word line or wordline, (WL). A conductor normally connected to the gate of a memory cell transistor. The wordline may actually be the gate electrode of the memory cell.

write a combined method usually involving first erasing a large set of bits, then programming new data into the bit set; the erase step is not required but it is customary. See erase and program.

In addition to the above, some abbreviations or terminology that may be used herein, or in a provisional application (if any) from which this non-provisional application claims priority, may include:

addr short for adder

bpc, b/c, [b/c] short for bits per cell (or half-cell, depending on context)

comp short for comparator

DPM short for defects per million

ECC short for error correction code

ED short for error detection

FF short for flip-flop

IECC short for internal error correction

LSB short for least significant bit

MSB short for most significant bit

mux short for multiplexer

OTP short for one time programmable

Rd short for read

sigma bits a type of error correction bits, the derivation and use of which is explained in this disclosure

SUMMARY

An object of the disclosure is to provide improved techniques for error correction for determining the level at which cells (or half-cells) are programmed, in a non-volatile memory (NVM) array.

In the main, hereinafter, “cells” are referred to, and this should be understood to include “half-cells”, such as in NROM memory devices that have two charge-trapping areas, or two “half-cells” per device. The techniques disclosed herein are also applicable to floating gate (FG) memory “cells”.

Generally, the techniques disclosed herein are applicable to single level programming (“1” or “9”) of a given cell (or half-cell), as well as multi-level programming (such as the four levels “00”, “01”, “10”, “11”) of a given cell (or half-cell).

Generally, before bits are written to an NVM array, they are temporarily stored (or buffered) in an SRAM.

Generally, the error detection technique disclosed herein can be used for “sorting out” bits (more generally, the Vt of cells) from two adjacent program levels which have threshold voltages (Vt's) that overlap each other. In other words, some of the bits (or cells) from a given program level distribution may have a low Vt which is in the range of the higher Vt bits of a lower program level distribution. This may occur from threshold voltage drift, and is illustrative of what may generally be termed a “retention” problem.

The techniques disclosed herein enable effective retention and reliability improvement. Using the techniques disclosed herein, distributions overlap phenomena, which commonly occur on NVM, can be reduced, corrected, or completely fixed.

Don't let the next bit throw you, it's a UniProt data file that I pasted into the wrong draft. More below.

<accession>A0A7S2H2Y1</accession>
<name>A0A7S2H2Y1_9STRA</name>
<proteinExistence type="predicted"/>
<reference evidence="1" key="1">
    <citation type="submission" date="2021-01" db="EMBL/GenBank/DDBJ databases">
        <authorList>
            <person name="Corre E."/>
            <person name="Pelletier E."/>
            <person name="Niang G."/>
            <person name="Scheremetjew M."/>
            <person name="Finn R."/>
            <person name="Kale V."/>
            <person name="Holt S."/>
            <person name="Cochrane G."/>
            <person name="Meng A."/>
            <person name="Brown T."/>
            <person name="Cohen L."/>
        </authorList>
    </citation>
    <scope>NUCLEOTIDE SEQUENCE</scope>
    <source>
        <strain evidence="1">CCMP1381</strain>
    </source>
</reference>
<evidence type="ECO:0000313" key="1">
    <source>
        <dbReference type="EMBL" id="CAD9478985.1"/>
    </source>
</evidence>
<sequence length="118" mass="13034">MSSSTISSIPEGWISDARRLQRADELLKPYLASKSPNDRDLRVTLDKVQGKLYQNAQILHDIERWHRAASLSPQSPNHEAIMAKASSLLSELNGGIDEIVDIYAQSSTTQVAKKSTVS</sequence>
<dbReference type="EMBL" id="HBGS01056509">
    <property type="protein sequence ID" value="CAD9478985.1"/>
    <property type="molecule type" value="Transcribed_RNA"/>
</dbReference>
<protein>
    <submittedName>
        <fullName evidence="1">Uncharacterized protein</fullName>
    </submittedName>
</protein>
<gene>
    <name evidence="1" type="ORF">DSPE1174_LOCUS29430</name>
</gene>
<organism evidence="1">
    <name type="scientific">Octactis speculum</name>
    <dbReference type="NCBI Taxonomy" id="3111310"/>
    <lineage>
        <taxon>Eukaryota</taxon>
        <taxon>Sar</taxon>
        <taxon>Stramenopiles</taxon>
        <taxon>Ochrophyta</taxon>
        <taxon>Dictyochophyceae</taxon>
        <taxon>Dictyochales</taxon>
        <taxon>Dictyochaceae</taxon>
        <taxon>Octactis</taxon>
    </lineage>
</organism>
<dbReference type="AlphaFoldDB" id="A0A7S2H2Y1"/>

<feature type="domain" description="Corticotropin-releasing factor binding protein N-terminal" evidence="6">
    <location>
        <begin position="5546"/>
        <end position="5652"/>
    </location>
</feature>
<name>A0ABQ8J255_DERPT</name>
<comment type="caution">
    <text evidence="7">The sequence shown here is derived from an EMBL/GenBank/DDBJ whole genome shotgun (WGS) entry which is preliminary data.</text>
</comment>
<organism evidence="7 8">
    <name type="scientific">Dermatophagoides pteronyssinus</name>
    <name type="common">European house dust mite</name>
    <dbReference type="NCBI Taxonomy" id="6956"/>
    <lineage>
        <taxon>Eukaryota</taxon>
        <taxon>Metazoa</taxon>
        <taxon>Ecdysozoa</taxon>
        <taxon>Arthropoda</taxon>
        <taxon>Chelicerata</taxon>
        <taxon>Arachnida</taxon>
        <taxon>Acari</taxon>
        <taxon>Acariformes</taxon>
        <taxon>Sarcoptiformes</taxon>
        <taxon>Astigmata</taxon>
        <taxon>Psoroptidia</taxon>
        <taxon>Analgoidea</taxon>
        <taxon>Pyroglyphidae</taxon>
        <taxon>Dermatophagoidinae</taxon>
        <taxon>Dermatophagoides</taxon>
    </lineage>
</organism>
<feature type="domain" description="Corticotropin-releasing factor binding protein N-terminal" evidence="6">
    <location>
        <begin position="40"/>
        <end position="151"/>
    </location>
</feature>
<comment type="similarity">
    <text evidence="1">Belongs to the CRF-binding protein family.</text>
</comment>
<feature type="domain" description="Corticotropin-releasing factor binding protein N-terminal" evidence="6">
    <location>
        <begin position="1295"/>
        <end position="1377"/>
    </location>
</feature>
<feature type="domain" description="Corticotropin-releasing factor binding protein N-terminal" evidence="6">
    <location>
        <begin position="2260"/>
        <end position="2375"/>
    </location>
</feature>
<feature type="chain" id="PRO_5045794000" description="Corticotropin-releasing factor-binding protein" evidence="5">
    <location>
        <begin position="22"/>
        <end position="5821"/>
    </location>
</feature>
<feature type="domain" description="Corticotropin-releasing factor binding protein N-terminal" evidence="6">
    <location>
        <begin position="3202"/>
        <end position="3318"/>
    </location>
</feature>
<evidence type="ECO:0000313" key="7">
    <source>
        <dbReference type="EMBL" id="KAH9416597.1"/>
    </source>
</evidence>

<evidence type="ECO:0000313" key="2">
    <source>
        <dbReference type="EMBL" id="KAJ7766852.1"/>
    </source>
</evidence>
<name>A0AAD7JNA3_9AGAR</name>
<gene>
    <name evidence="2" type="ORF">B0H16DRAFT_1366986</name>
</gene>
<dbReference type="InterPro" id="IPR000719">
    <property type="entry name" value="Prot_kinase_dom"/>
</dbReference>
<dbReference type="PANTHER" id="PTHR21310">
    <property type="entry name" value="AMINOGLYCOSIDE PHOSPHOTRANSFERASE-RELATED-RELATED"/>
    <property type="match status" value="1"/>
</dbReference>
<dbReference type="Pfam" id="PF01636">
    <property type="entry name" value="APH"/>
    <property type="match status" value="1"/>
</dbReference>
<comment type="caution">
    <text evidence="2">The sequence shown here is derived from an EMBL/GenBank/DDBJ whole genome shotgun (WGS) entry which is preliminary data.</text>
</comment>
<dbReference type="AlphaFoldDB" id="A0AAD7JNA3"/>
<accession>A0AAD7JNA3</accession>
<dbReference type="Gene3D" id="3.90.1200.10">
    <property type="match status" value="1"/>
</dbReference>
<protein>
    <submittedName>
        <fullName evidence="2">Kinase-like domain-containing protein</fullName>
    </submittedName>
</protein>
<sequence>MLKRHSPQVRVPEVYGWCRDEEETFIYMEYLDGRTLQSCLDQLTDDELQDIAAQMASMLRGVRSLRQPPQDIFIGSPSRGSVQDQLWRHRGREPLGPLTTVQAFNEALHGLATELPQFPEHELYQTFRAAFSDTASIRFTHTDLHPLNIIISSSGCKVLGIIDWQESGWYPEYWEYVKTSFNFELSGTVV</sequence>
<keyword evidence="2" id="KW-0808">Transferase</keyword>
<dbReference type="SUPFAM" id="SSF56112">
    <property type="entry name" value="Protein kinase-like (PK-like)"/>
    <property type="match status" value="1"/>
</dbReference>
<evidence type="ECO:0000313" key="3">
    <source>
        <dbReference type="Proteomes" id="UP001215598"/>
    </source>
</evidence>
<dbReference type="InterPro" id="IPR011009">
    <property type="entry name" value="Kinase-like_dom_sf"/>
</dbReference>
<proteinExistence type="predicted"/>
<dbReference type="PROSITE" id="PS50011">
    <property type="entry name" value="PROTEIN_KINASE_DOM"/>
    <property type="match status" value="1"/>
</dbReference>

The techniques disclosed herein can find the errors and output the correct data outside to the user. It depends on the Flash chip designer whether to use the algorithm correction and separate the distributions from overlap, or keep it this way (in both cases the user will get reliable data). The actual correction of Vts depend on the decision of the Flash chip designer (in other words, the correction output of the algorithm can be used to correct Vts). If the block has shifted dramatically, it is recommended that this (correcting the Vts) should be done.

Generally, in cases where the BER (Bit Error Rate) is too high, it is not practical to use an external ECC controller. By using the techniques disclosed herein, the BER can be reduced (brought to lower values). If, using the techniques disclosed herein, the errors are not completely fixed, they may be reduced to a level such that it is practical to correct the remaining errors using an external ECC controller.

Since the techniques disclosed herein can effectively sort out distribution overlaps, they can also be used to increase the number of distributions on a product and therefore produce more storage bits per flash cell. In other words, in one aspect, the techniques can be used to fix problems, such as sorting out bits in distributions which were initially programmed in separate and distinct distributions but which, due to threshold voltage shift, have become overlapping. And, in another aspect, the techniques disclosed herein allow programming with advertent overlapping distributions, and the bits can nevertheless be sorted out.

The techniques disclosed herein provide an approach to fix (or reduce) the errors in the inner (on-chip) flash before it gets to an external controller. By detecting a small number of “suspected” half-cells which contains all errors among them, the errors can be determined by a mathematical calculation. Advantages may include, but are not limited to: